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View Diary: An NSA-proof operating system. Yes, for real. (171 comments)

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  •  How do you know if your hardware (4+ / 0-)

    supports VT-x and VT-d?

    I'm sorry, but your reality simply doesn't fit my economic model.

    by Reframing the Debate on Fri Jul 12, 2013 at 09:47:17 PM PDT

    •  Good question. (7+ / 0-)

      The HCL list I linked to on the Qubes site is mostly notebooks.

      If you're into building up your own desktops with motherboards, it's the chipset that determines VT-d or VT-x (also called Intel® Virtualization Technology for Directed I/O) compatibility.

      Here's a list of Intel Chipsets, and which they support:

      http://www.intel.com/...

      Keep in mind that along with VT-x, you want a motherboard with Intel video on board - and a CPU that will support that.

      If you prefer AMD processors (I generally do - but not for this), you're looking for IOMMU support:  same thing, different name.  I got one working once, with an AMD video card - but it was a major PITA.  I don't recommend it.

      It ain't called paranoia - when they're really out to get you. 6 points.

      by Jaime Frontero on Fri Jul 12, 2013 at 09:58:10 PM PDT

      [ Parent ]

      •  so what if I want to use this on an existing syste (1+ / 0-)
        Recommended by:
        Jaime Frontero

        m?

        I have an (old) AMD powered desktop...

        LBJ, Van Cliburn, Ike, Wendy Davis, Lady Bird, Ann Richards, Barbara Jordan, Molly Ivins, Sully Sullenburger, Drew Brees: Texas is NO Bush League!

        by BlackSheep1 on Fri Jul 12, 2013 at 11:32:12 PM PDT

        [ Parent ]

        •  Dunno. 4Gig RAM... (0+ / 0-)

          64-bit CPU.  That's minimum.  See the hardware link in the diary.

          You probably would get the VT-x advantage.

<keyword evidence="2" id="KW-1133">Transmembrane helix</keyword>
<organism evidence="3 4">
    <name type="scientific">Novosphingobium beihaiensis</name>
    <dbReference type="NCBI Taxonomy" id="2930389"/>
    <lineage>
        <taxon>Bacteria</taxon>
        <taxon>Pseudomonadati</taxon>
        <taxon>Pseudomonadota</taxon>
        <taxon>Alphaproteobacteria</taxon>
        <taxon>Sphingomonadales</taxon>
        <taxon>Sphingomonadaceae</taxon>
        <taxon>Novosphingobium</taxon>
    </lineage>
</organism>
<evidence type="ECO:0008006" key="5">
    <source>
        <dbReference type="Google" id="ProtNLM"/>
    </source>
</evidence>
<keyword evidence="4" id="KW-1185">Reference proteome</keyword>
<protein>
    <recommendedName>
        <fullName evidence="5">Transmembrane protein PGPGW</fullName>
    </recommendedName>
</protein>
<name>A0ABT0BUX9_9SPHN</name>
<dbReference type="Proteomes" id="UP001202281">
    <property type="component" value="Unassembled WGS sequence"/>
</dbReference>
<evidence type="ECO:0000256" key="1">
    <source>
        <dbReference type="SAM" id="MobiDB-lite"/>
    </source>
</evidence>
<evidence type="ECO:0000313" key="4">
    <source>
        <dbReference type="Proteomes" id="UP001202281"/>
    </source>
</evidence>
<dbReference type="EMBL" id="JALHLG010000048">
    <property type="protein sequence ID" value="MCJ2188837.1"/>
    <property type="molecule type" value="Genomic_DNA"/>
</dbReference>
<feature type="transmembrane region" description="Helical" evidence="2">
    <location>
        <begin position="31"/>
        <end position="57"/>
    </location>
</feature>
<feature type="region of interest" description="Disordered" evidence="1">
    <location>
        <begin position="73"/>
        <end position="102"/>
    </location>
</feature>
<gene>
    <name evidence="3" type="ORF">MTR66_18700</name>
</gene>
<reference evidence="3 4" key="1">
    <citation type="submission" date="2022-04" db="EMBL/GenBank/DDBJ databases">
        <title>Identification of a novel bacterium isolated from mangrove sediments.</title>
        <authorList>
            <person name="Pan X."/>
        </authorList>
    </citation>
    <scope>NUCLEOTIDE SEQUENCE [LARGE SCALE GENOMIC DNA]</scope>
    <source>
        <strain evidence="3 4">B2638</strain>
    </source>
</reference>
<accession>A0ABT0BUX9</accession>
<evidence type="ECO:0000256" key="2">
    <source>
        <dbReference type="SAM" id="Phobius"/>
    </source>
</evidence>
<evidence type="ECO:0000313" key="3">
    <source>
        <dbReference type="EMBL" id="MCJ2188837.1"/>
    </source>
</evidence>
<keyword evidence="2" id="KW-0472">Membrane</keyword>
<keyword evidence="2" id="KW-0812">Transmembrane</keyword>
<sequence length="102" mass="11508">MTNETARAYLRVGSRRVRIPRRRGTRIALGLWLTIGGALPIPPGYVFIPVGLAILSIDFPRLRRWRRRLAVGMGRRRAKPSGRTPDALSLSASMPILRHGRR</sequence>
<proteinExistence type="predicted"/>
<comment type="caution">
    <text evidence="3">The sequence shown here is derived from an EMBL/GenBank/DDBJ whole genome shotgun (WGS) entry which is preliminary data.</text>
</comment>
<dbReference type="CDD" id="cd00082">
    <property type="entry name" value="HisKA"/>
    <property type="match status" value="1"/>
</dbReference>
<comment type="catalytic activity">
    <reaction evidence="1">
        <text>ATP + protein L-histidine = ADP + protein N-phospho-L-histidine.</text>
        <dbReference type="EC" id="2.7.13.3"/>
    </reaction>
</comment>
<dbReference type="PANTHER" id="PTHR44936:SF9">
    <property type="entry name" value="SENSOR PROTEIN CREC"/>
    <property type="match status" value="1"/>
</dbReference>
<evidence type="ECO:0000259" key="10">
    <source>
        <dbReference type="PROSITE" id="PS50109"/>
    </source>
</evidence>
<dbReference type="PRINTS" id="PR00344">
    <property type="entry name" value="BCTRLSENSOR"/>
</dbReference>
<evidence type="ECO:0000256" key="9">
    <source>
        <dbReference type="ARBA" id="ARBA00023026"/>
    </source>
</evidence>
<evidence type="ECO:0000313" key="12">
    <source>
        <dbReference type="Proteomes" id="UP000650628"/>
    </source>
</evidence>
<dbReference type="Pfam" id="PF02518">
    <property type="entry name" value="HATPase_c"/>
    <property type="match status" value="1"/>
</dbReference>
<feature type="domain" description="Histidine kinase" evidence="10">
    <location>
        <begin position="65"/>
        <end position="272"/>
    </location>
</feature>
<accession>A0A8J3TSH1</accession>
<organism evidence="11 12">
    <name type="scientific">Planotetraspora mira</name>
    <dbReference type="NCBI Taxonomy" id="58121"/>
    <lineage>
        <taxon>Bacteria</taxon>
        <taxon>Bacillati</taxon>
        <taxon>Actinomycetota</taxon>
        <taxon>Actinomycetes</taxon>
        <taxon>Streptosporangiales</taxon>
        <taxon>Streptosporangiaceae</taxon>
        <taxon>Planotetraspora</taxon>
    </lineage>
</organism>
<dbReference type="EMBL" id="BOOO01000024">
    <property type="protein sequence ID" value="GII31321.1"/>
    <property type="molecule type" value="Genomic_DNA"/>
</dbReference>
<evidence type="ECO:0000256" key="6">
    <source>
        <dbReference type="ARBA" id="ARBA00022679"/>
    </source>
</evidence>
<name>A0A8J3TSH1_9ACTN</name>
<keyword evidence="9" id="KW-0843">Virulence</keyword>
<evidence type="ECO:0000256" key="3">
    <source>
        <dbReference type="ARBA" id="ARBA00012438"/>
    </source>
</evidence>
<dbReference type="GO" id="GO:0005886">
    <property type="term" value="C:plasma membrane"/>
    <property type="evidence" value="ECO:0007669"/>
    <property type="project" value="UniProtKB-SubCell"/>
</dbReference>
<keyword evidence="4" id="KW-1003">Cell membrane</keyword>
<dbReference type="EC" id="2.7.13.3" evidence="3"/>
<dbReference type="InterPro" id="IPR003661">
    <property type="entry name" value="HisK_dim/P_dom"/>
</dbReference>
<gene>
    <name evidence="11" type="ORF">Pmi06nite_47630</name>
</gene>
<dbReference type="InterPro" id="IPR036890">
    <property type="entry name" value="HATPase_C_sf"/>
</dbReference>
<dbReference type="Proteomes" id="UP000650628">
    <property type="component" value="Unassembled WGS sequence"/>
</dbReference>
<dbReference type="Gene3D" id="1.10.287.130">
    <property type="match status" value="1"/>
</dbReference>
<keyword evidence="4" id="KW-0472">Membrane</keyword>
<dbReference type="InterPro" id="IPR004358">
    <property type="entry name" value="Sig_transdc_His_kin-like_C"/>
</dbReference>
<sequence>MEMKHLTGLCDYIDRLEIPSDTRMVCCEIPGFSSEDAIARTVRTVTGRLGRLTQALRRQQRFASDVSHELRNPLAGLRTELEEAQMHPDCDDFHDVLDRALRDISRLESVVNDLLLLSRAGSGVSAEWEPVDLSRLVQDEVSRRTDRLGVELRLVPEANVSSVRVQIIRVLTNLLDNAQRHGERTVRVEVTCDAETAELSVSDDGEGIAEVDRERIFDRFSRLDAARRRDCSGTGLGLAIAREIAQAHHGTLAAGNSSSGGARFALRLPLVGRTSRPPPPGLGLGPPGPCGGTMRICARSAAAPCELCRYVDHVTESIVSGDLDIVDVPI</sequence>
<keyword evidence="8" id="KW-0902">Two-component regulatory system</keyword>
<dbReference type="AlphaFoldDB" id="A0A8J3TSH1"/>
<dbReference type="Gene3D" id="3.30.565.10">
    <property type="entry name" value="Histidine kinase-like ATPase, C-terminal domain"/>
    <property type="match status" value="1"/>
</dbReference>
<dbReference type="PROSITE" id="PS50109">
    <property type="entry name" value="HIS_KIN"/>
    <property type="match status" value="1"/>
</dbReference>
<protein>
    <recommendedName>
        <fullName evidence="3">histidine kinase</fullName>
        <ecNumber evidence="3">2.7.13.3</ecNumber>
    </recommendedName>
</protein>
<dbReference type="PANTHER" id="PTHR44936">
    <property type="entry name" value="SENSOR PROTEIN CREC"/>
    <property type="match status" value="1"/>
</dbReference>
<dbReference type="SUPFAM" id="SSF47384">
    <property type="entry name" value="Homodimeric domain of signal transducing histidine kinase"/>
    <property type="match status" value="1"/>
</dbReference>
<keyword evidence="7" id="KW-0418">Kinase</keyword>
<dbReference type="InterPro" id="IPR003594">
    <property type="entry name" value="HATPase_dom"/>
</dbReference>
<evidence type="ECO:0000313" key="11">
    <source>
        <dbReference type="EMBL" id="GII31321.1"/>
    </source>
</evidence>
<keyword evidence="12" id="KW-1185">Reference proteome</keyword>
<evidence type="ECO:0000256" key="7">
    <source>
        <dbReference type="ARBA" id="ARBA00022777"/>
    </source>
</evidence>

Might not be too effective for you, realistically.  Sorry.

          It ain't called paranoia - when they're really out to get you. 6 points.

          by Jaime Frontero on Sat Jul 13, 2013 at 12:45:45 AM PDT

          [ Parent ]

          •  Sorry - (0+ / 0-)
            You probably would get the VT-x advantage.
            wouldn't!

            It ain't called paranoia - when they're really out to get you. 6 points.

            by Jaime Frontero on Sat Jul 13, 2013 at 12:49:11 AM PDT

            [ Parent ]

            •  yeah, just on the RAM, I'm (0+ / 0-)

              screwed ... dammit. Too broke to fix / replace (the video card drivers won't update. Can't play Flash, among other gewgaws this puppy won't run; and they don't make the RAM that fits this motherboard anymore).

              LBJ, Van Cliburn, Ike, Wendy Davis, Lady Bird, Ann Richards, Barbara Jordan, Molly Ivins, Sully Sullenburger, Drew Brees: Texas is NO Bush League!

              by BlackSheep1 on Sat Jul 13, 2013 at 11:38:49 AM PDT

              [ Parent ]

    •  Ok, found some links... (4+ / 0-)
      Recommended by:
      subtropolis, duhban, CroneWit, StrayCat

      http://virt-tools.org/...
      http://wiki.xen.org/...

      The latter of these sites has a link to a list of VT-d enabled Intel cpus.  Looks like laptops from even a few years old don't have it, but from the Qubes FAQ...

      Can I install Qubes on a system without VT-x?

      Yes. Xen doesn't use VT-x (nor AMD-v) for PV guests virtualization (it uses ring0/3 separation instead). But, of course, without VT-x, you will also not have VT-d -- see the next question.

      Also, without VT-x you won't be able to use fully virtualized VMs (e.g. Windows-based AppVMs) that are to be introduced in Qubes 2.
      Can I install Qubes on a system without VT-d?

      Yes you can. You can even run a netvm but, of course, you will not benefit from DMA protection for driver domains. So, on a system without VT-d, everything should work the same, but there is no real security benefit of having a separate netvm, as the attacker can always use a simple DMA attack to go from netvm to Dom0.

      But still, all the other Qubes security mechanisms, such as AppVM separation, work as usual, and you still end up with a significantly secure OS, much more secure then Windows, Mac, or Linux, even if you don't have VT-d'''

      I'm sorry, but your reality simply doesn't fit my economic model.

      by Reframing the Debate on Fri Jul 12, 2013 at 10:03:39 PM PDT

      [ Parent ]

    •  virtualization thin protection against pros (0+ / 0-)

      where does it originate - this impression that virtualization is any significant guard against intrusion?

      It's no protection at all - because once the hypervisor is hacked (and no, these things are not impenetrable by any standards - the hacker as open-season on every hosted virtual instance - including total compromise and/or deletion.

      Someone is out of their depth on this one. Top grades for enthusiasm, but that's only a small piece of the puzzle.

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